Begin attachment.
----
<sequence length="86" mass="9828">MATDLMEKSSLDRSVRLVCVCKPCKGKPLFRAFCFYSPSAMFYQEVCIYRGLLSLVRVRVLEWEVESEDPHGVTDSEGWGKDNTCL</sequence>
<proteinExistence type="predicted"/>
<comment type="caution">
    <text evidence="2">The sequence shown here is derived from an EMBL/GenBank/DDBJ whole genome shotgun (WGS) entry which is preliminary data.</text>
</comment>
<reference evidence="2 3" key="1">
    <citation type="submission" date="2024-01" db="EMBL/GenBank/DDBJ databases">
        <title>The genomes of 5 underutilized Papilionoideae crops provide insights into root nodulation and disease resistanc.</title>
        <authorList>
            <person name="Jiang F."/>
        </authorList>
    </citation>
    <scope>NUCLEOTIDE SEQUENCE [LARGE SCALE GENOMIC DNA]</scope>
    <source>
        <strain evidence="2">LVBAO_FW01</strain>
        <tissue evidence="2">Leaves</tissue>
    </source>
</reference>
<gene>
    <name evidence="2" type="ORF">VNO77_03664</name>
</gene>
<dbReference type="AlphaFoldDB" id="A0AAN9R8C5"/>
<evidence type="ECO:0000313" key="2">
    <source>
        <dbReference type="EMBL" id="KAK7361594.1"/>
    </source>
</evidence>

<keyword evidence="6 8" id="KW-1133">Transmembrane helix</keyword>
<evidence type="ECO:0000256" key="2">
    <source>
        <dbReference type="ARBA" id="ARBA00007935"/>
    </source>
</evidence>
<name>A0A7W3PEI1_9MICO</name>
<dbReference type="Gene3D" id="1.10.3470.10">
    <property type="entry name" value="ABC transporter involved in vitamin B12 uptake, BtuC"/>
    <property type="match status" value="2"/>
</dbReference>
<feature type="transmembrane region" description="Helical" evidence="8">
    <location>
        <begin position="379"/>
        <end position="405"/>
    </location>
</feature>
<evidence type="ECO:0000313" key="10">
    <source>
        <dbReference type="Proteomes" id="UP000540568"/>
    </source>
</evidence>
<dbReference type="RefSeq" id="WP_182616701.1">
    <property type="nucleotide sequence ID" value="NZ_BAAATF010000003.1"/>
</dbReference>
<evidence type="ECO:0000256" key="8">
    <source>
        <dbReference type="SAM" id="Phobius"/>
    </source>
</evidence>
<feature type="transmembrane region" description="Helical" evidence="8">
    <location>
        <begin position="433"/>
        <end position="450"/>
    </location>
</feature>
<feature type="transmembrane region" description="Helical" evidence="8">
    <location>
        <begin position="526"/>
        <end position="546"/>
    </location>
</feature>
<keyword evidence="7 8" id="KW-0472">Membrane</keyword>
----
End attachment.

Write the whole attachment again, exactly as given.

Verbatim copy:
<sequence length="86" mass="9828">MATDLMEKSSLDRSVRLVCVCKPCKGKPLFRAFCFYSPSAMFYQEVCIYRGLLSLVRVRVLEWEVESEDPHGVTDSEGWGKDNTCL</sequence>
<proteinExistence type="predicted"/>
<comment type="caution">
    <text evidence="2">The sequence shown here is derived from an EMBL/GenBank/DDBJ whole genome shotgun (WGS) entry which is preliminary data.</text>
</comment>
<reference evidence="2 3" key="1">
    <citation type="submission" date="2024-01" db="EMBL/GenBank/DDBJ databases">
        <title>The genomes of 5 underutilized Papilionoideae crops provide insights into root nodulation and disease resistanc.</title>
        <authorList>
            <person name="Jiang F."/>
        </authorList>
    </citation>
    <scope>NUCLEOTIDE SEQUENCE [LARGE SCALE GENOMIC DNA]</scope>
    <source>
        <strain evidence="2">LVBAO_FW01</strain>
        <tissue evidence="2">Leaves</tissue>
    </source>
</reference>
<gene>
    <name evidence="2" type="ORF">VNO77_03664</name>
</gene>
<dbReference type="AlphaFoldDB" id="A0AAN9R8C5"/>
<evidence type="ECO:0000313" key="2">
    <source>
        <dbReference type="EMBL" id="KAK7361594.1"/>
    </source>
</evidence>

<keyword evidence="6 8" id="KW-1133">Transmembrane helix</keyword>
<evidence type="ECO:0000256" key="2">
    <source>
        <dbReference type="ARBA" id="ARBA00007935"/>
    </source>
</evidence>
<name>A0A7W3PEI1_9MICO</name>
<dbReference type="Gene3D" id="1.10.3470.10">
    <property type="entry name" value="ABC transporter involved in vitamin B12 uptake, BtuC"/>
    <property type="match status" value="2"/>
</dbReference>
<feature type="transmembrane region" description="Helical" evidence="8">
    <location>
        <begin position="379"/>
        <end position="405"/>
    </location>
</feature>
<evidence type="ECO:0000313" key="10">
    <source>
        <dbReference type="Proteomes" id="UP000540568"/>
    </source>
</evidence>
<dbReference type="RefSeq" id="WP_182616701.1">
    <property type="nucleotide sequence ID" value="NZ_BAAATF010000003.1"/>
</dbReference>
<evidence type="ECO:0000256" key="8">
    <source>
        <dbReference type="SAM" id="Phobius"/>
    </source>
</evidence>
<feature type="transmembrane region" description="Helical" evidence="8">
    <location>
        <begin position="433"/>
        <end position="450"/>
    </location>
</feature>
<feature type="transmembrane region" description="Helical" evidence="8">
    <location>
        <begin position="526"/>
        <end position="546"/>
    </location>
</feature>
<keyword evidence="7 8" id="KW-0472">Membrane</keyword>